Abstract: Slovenia is facing the legacy of a boom-bust cycle that has been compounded by weak corporate governance of state-owned banks. The levels of non-performing loans and capital adequacy ratios compare poorly in international perspective and may deteriorate further, which could require significant bank recapitalisation. Updated bottom-up (i.e. loan by loan) stress tests are needed to evaluate the extent of the problems, as the situation has deteriorated rapidly since a similar exercise was done for the two main stateowned banks in mid-2012. To foster the credibility of the new tests, the main results and underlying assumptions should be made public. The creation of the Bank Asset Management Company (BAMC) should allow recognition of problems by ring-fencing impaired assets, which would create conditions for an orderly resolution of non-viable banks and a rapid privatisation of viable banks. To that end, the process of asset transfer and their management has to be transparent and isolated from political influences by ensuring full independence of the BAMC. To achieve smooth deleveraging of the non-financial sector, viable but distressed enterprises should be restructured while insolvent firms should be swiftly liquidated. The main challenge is to improve inefficient insolvency procedures that are too long and result in low recovery rates. Development of equity markets can also facilitate smoother corporate deleveraging by facilitating equity raising through privatisation and entry of foreign investors. Finally, to prevent future crises, banking supervision should be enhanced further. This Working Paper relates to the 2013 OECD Economic Review of Slovenia (<P>Restructuration des banques et désendettement en douceur du secteur privé en Slovénie<BR>La Slovénie est confrontée à l’héritage d’un cycle expansion-récession dont l’amplitude a été aggravée par la gouvernance médiocre des banques publiques. Les niveaux des prêts non performants et des ratios d’adéquation des fonds propres sont préoccupants dans une optique de comparaison internationale et risquent de se dégrader encore, ce qui obligerait à une recapitalisation importante des banques. Il faut actualiser les tests de résistance prêt par prêt pour évaluer l’étendue des difficultés, car la situation a rapidement empiré depuis la mi- 2012, date à laquelle on a effectué un exercice similaire pour les deux plus grandes banques publiques. Afin que les nouveaux tests soient crédibles, les principaux résultats et les principales hypothèses sous-jacentes devront être rendus publics. La mise en place d’une société de gestion des actifs bancaires (BAMC) devrait permettre de prendre la mesure des problèmes en isolant les actifs dépréciés, ce qui créerait les conditions d’une résolution ordonnée des établissements non viables et d’une rapide privatisation des établissements viables. À cette fin, le transfert des actifs et leur gestion doivent être transparents et tenus à l’écart des influences politiques au moyen de la pleine indépendance de la BAMC. Pour parvenir à un désendettement en douceur du secteur non financier, il conviendra de restructurer les entreprises viables, mais en difficulté, et de liquider promptement celles qui sont insolvables. Le principal défi à relever est l’amélioration des procédures de liquidation qui sont trop longues et qui aboutissent à de faibles taux de recouvrement des créances. Le développement du marché des actions peut aussi faciliter un désendettement en bon ordre des entreprises en favorisant l’augmentation des fonds propres par la privatisation et l’entrée d’investisseurs étrangers. Enfin, pour prévenir de nouvelles crises, il faut renforcer la supervision des banques. Ce Document de travail se rapporte à l’Étude économique de l’OCDE de la Slovénie 2013 ( nie-2013.htm)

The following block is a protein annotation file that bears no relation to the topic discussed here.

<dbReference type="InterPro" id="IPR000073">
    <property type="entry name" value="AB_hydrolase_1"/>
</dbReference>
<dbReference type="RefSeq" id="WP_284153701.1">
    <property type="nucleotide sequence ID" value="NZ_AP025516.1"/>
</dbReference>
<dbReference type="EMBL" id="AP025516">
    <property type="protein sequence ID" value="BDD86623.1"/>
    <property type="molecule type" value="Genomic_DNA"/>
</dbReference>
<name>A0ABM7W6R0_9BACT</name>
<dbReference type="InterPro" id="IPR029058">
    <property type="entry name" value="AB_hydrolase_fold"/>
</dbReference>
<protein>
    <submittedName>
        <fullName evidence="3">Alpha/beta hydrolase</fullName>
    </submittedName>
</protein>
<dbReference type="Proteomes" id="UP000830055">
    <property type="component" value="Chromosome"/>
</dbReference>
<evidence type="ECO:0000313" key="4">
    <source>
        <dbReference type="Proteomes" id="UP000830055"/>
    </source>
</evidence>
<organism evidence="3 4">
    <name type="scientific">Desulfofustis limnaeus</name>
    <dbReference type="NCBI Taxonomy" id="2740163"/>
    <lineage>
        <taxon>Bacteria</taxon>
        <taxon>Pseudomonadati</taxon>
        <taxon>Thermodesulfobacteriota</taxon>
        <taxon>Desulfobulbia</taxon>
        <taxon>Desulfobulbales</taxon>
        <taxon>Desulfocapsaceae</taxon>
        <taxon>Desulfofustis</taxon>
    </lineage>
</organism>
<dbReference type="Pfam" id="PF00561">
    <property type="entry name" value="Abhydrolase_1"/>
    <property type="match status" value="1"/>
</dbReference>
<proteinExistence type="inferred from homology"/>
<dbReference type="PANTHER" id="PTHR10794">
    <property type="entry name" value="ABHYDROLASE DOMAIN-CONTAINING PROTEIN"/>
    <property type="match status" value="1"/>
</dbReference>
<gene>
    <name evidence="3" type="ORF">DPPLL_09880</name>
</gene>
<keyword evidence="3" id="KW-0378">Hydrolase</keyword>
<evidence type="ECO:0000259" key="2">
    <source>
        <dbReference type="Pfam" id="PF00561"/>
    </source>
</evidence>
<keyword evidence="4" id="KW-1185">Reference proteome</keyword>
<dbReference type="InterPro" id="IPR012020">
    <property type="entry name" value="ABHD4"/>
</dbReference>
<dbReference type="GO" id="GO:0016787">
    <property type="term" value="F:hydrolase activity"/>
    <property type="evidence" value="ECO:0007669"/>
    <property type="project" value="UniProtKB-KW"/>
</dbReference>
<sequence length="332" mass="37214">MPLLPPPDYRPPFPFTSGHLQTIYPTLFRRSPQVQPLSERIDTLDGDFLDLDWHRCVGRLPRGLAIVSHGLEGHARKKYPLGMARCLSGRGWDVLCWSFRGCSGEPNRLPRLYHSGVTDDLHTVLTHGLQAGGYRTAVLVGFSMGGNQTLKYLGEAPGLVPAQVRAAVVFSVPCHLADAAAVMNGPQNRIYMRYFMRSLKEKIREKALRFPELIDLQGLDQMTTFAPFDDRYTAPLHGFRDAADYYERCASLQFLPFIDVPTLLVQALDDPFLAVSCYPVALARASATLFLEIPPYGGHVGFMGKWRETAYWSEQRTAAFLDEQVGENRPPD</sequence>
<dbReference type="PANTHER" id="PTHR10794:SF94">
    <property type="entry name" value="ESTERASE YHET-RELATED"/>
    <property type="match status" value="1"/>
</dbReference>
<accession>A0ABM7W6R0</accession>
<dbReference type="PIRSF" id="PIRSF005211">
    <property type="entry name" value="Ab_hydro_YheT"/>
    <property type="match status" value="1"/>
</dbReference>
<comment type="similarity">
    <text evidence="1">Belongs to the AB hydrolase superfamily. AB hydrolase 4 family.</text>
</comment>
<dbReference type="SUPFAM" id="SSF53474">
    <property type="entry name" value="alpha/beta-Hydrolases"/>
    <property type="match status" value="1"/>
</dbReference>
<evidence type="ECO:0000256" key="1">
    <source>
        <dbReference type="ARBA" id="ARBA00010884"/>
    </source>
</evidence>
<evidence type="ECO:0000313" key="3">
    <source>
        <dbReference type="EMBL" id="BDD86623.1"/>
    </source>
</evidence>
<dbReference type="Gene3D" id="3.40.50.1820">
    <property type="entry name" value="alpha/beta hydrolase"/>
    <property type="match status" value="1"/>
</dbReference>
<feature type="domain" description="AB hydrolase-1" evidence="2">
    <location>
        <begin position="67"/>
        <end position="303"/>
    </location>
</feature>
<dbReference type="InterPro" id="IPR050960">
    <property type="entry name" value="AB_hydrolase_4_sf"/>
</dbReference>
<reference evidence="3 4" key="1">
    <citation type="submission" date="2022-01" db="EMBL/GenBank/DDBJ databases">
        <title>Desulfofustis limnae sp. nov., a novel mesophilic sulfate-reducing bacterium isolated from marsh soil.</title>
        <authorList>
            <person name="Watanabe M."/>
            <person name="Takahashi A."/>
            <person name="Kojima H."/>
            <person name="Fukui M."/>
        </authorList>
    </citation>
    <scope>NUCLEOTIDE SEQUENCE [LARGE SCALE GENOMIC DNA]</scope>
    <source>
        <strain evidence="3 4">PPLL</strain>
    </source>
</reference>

Keywords: corporate governance, financial regulation, Slovenia, banks, insolvency, Slovénie, régulation financière, gouvernement d'entreprise, banques, insolvabilité
    JEL: G21 G28 G33 G34
    Date: 2013–06–14
  14. By: Pfaff, Tobias; Hirata, Johannes
    Abstract: Recent studies focused on testing the Easterlin hypothesis (happiness and national income correlate in the cross-section but not over time) on a global level. We make a case for testing the Easterlin hypothesis at the country level where individual panel data allow exploiting important methodological advantages. Novelties of our test of the Easterlin hypothesis are a) long-term panel data and estimation with individual fixed effects, b) regional GDP per capita with a higher variation than national figures, c) accounting for potentially biased clustered standard errors when the number of clusters is small. Using long-term panel data for Germany and the United Kingdom, we do not find robust evidence for a relationship between GDP per capita and life satisfaction in either country (controlling for a variety of variables). Together with the evidence from previous research, we now count three countries for which Easterlin's happiness-income hypothesis cannot be rejected: the United States, Germany, and the United Kingdom. -- Die neuere Forschung hat sich darauf konzentriert die Easterlin-Hypothese (Wohlbefinden und Volkseinkommen korrelieren im Querschnitt, aber nicht in der Zeitreihe) auf globaler Ebene zu testen. Unser Artikel liefert Argumente für das Testen der Easterlin-Hypothese auf nationaler Ebene, wo individuelle Paneldaten das Ausschöpfen wichtiger methodologischer Vorteile ermöglichen. Wir erweitern die bisherige Literatur zur Easterlin-Hypothese durch a) Schätzungen mit individuellen fixen Effekten anhand von längerfristigen Paneldaten, b) Verwendung von regionalem BIP pro Kopf mit einer höheren Varianz als nationale BIP-Daten und c) Berücksichtigung von potentiell verzerrten Cluster-Standardfehlern im Fall von wenigen Clustern. Wir verwenden längerfristige Paneldaten für Deutschland und Großbritannien und finden keine robuste Evidenz für einen Zusammenhang zwischen BIP pro Kopf und Lebenszufriedenheit in den beiden Ländern (unter Verwendung von einer Reihe von Kontrollvariablen). Zusammen mit früheren Forschungsergebnissen zählen wir drei Länder in denen die Easterlin-Hypothese nicht verworfen werden kann: die Vereinigten Staaten, Deutschland und Großbritannien.
    Keywords: subjective well-being,economic growth,income,Easterlin hypothesis,Subjektives Wohlbefinden,Wirtschaftswachstum,Einkommen,Easterlin-Hypothese
    Date: 2013